I've often heard the phrase: "Dress for the job you want, not the job you have." Early on in my internal audit career, I took this advice to heart through identifying successful, experienced auditors within my internal audit department, often those at the senior in-charge or manager levels, and studying how they presented themselves. It went beyond dress to items such as their communication styles, how they interacted with others, and how they carried themselves.
Further, when I am visiting with students on campus as part of college recruiting, I'm often approached with questions regarding appropriate attire for internships or entry level positions. Given that each organization will likely have different dress codes and norms for what is suitable attire, there is no one-size-fits-all answer. With this in mind, I'll advise them to dress more conservatively on the first day. In the days to follow, I coach them to identify the rising stars in the department and organization, and use those individuals as a benchmark for not only appropriate work attire, but also how to conduct themselves in general.
I can't underestimate the importance of this practice in my ongoing career growth and development. In many ways, it is all about professionalism. It's not necessarily about trying to imitate the CEO when you're 25, but rather looking to those who are on the path to increased responsibility within your organization and identifying and emulating some of the characteristics that may be contributing to their success.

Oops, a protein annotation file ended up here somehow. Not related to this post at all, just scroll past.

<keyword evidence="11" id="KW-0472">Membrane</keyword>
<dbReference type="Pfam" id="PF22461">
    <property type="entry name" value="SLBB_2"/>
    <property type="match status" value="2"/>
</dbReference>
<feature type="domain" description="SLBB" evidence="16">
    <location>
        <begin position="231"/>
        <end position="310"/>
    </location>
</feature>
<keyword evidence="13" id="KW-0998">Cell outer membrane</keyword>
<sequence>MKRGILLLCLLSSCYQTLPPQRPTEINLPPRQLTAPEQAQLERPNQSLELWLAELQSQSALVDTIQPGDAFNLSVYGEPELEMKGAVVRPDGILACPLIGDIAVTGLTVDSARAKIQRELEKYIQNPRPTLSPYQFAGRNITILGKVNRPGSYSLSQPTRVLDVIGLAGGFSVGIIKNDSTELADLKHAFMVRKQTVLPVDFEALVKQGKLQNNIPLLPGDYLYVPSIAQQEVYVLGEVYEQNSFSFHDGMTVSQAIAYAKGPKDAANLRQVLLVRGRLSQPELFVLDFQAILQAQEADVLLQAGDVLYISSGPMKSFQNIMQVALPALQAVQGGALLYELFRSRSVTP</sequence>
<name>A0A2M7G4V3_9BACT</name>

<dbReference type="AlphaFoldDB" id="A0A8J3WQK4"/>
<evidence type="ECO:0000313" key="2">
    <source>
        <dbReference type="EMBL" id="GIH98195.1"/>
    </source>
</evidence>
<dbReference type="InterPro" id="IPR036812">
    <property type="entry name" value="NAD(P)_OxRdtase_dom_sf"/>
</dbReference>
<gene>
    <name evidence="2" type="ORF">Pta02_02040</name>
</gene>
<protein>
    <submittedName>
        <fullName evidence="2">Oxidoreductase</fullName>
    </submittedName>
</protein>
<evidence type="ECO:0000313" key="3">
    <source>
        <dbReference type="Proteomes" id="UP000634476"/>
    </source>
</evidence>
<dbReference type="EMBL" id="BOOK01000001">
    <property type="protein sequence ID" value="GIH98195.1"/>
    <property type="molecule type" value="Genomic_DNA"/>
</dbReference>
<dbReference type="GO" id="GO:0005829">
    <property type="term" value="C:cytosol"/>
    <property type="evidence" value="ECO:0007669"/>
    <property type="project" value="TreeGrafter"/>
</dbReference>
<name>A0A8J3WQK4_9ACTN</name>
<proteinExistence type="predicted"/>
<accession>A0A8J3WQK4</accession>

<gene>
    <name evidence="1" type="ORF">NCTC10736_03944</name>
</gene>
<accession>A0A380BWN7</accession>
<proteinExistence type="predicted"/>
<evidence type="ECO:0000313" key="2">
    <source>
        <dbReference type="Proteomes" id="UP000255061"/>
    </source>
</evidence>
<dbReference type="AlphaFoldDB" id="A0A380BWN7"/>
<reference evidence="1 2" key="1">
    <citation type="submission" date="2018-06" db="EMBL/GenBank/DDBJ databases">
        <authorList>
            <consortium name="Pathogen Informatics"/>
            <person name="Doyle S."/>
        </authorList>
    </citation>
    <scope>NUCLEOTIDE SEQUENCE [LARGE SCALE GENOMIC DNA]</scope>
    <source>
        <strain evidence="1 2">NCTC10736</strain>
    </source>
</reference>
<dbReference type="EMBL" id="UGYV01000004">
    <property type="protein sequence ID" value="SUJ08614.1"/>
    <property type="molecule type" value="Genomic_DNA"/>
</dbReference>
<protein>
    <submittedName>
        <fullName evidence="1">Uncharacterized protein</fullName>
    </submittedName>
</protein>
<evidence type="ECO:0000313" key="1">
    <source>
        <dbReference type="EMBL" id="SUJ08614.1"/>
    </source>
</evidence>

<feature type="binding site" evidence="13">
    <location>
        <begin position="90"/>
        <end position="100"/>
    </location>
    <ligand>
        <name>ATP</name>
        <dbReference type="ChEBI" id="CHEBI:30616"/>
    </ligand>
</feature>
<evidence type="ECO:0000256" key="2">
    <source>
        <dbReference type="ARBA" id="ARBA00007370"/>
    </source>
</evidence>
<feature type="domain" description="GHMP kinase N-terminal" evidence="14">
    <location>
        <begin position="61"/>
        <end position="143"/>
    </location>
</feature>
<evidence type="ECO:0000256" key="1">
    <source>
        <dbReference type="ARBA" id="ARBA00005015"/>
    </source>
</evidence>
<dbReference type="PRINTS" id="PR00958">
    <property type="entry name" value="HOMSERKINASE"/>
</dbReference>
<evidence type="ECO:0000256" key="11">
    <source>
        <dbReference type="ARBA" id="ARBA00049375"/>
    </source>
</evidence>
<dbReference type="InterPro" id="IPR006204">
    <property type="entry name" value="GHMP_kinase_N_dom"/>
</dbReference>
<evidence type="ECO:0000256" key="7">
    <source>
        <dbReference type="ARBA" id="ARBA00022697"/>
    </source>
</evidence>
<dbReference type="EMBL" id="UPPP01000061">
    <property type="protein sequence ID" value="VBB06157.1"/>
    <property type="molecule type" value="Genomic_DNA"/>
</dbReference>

While technical skills are critical for internal auditors, just as important are soft skills, some of which I would classify as skills related to professionalism. These include skills such as punctuality (both starting and ending on time), advanced planning and preparation, demonstrating respect for those whose ideas and opinions differ from our own, and accountability for keeping our commitments. In this regard, another item for contemplation is how we handle stressors and complaints. In my view, those who exhibit professionalism look to identify potential solutions to the stressors and complaints that they are faced with, versus looking to their managers to find and implement a solution.
While appropriate attire may vary from organization to organization, I argue that basic attributes related to professionalism will be fairly consistent across organizations. As we further develop our technical learning through continuing professional education and on-the-job training, just as important is continuing to turn the dial on our skills related to professionalism.